Sixteen rats were tested in this study. Following profound hemorrhagic shock consistent with the protocol described above for the prior studies, thirteen survived for at least 60 min and received the full dose of either XJB-5-131 solution or the vehicle, a 33:67 (v/v) mixture of DMSO and normal saline. Rats were treated with 2.8 ml/kg of vehicle or the same volume of XJB-5-131 solution during the final 20 min of the bleeding protocol. The total dose of XJB-5-131 infused was 2 μmol/kg. As shown in following Table 1, blood glucose, lactate and hemoglobin concentrations were similar in both groups at baseline and before and immediately after treatment; see data in table below. None of the between-group differences were statistically significant.

End of first End of second
phase of phase of
Parameter Compound Baseline hemorrage hemorrage
Blood glucose Vehicle 143 ± 5  255 ± 30 219 ± 26 
concentration XJB-5-131 134 ± 4  228 ± 24 201 ± 38 
(mg/dL)
Blood lactate Vehicle  1.8 ± 0.4  606 ± 0.8 5.9 ± 1.3
concentration XJB-5-131  1.8 ± 0.2  5.7 ± 0.8 5.6 ± 1.2
(mEq/L)
Blood Hb Vehicle 12.7 ± 0.5 11.1 ± 0.3 9.4 ± 0.2
concentration XJB-5-131 12.7 ± 0.3 10.7 ± 0.3 9.4 ± 0.3
(g/dL)

In both groups, mean arterial pressure (MAP) decreased precipitously during the first phase of the hemorrhage protocol and remained nearly constant at 40 mm Hg during the beginning of the second phase. Shortly after treatment was started, MAP increased slightly in both groups (see FIG. 9A). Six of the seven animals in the vehicle-treated (control) group died within one hour of the end of the bleeding protocol and all were dead within 125 minutes (FIG. 9B). Rats treated with intravenous XJB-5-131 survived significantly longer than those treated with the vehicle. Three of the six rats survived longer than 3 hours after completion of the hemorrhage protocol; one rat survived the whole 6 hour post-bleeding observation period (FIG. 9B).

Analysis

Accordingly, analysis of the XJB-5-131 studies indicate that exposure of the patient to the compound prolongs the period of time that patients can survive after losing large quantities of blood due to traumatic injuries or other catastrophes (e.g., rupture of an abdominal aortic aneurysm).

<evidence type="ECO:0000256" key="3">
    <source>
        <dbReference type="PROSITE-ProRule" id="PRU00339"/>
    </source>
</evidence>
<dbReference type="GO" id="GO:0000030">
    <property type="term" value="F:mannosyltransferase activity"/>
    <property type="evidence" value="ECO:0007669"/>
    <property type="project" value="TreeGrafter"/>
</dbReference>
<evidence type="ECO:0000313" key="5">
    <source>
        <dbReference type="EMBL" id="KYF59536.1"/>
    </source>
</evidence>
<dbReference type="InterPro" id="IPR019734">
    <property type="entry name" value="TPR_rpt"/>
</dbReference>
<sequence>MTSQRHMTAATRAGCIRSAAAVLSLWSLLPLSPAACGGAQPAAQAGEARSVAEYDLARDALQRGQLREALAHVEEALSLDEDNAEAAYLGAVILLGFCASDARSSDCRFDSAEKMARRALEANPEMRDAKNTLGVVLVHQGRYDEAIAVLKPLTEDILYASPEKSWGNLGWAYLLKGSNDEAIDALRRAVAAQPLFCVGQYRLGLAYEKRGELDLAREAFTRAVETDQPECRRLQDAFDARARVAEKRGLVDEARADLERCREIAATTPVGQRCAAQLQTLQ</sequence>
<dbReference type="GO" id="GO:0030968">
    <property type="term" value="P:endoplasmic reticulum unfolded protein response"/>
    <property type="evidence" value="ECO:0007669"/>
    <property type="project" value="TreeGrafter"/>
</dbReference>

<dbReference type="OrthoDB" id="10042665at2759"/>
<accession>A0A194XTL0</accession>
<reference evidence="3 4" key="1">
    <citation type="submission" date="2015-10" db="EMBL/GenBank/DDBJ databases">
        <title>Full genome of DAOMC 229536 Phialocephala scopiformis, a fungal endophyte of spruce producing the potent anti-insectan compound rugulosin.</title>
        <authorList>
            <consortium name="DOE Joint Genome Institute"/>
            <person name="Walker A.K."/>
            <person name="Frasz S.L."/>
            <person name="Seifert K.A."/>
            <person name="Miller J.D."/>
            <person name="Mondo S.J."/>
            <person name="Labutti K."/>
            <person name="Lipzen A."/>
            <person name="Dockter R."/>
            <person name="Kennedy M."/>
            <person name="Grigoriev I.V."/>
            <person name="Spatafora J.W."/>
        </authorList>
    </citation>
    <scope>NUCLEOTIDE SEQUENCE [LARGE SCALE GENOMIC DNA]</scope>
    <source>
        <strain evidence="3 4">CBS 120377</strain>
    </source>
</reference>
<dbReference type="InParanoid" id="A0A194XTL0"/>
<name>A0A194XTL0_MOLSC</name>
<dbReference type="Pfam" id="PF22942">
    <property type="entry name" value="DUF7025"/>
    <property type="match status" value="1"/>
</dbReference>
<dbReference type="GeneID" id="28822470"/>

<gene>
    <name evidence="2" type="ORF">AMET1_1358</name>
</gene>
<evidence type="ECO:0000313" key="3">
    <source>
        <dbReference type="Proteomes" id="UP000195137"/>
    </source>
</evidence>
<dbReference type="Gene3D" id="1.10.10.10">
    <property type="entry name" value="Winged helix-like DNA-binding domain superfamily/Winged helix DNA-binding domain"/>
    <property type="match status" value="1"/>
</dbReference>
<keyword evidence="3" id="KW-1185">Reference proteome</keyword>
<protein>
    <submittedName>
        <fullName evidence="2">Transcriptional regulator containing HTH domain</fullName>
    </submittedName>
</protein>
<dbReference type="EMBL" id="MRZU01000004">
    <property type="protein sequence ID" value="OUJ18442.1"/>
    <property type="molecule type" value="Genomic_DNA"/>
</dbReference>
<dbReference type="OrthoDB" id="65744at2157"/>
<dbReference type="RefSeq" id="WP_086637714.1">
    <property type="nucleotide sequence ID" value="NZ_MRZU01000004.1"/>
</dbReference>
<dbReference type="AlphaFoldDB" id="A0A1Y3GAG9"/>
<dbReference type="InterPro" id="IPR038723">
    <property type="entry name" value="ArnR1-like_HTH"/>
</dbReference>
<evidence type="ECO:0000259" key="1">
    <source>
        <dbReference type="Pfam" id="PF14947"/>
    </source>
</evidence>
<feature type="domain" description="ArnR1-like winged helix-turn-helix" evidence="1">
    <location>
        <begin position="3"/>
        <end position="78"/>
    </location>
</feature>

By extending the treatment window before irreversible shock develops, treatment in the field with XJB-5-131 might “buy” enough time to allow transport of more badly injured patients to locations where definitive care, including control of bleeding and resuscitation with blood products and non-sanguinous fluids, can be provided. The results using a rodent model of hemorrhagic shock also open up the possibility that drugs like XJB-5-131 might be beneficial in other conditions associated with marked tissue hypoperfusion, such as stroke and myocardial infarction.

The results presented here also support the general concept that mitochondrial targeting of ROS scavengers is a reasonable therapeutic strategy. Although previous studies have shown that treatment with TEMPOL is beneficial in rodent HS situations (11);(12), a relatively large dose of the compound was required (30 mg/kg bolus+30 mg/kg per h). In contrast, treatment with a dose of XJB-5-131 that was about 300 fold smaller (˜0.1 mg/kg) was clearly beneficial. The greater potency of XJB-5-131 as compared to TEMPOL presumably reflects the tendency of XJB-5-131 to localize in mitochondrial membranes, a key embodiment of the invention. As indicated in Example I, two hemigramicidin-4-NH2-TEMPO conjugates (namely XJB-5-208 and XJB-5-131, see FIG. 2) are concentrated in the mitochondria of cultures mouse embryonic cells following incubation with solutions of the compounds.

Further, the use of XJB-5-131 significantly prolonged the survival of the rats subjected to massive blood loss, even though the animals were not resuscitated with either blood or other non-sanguinous fluids and they remained profoundly hypotensive.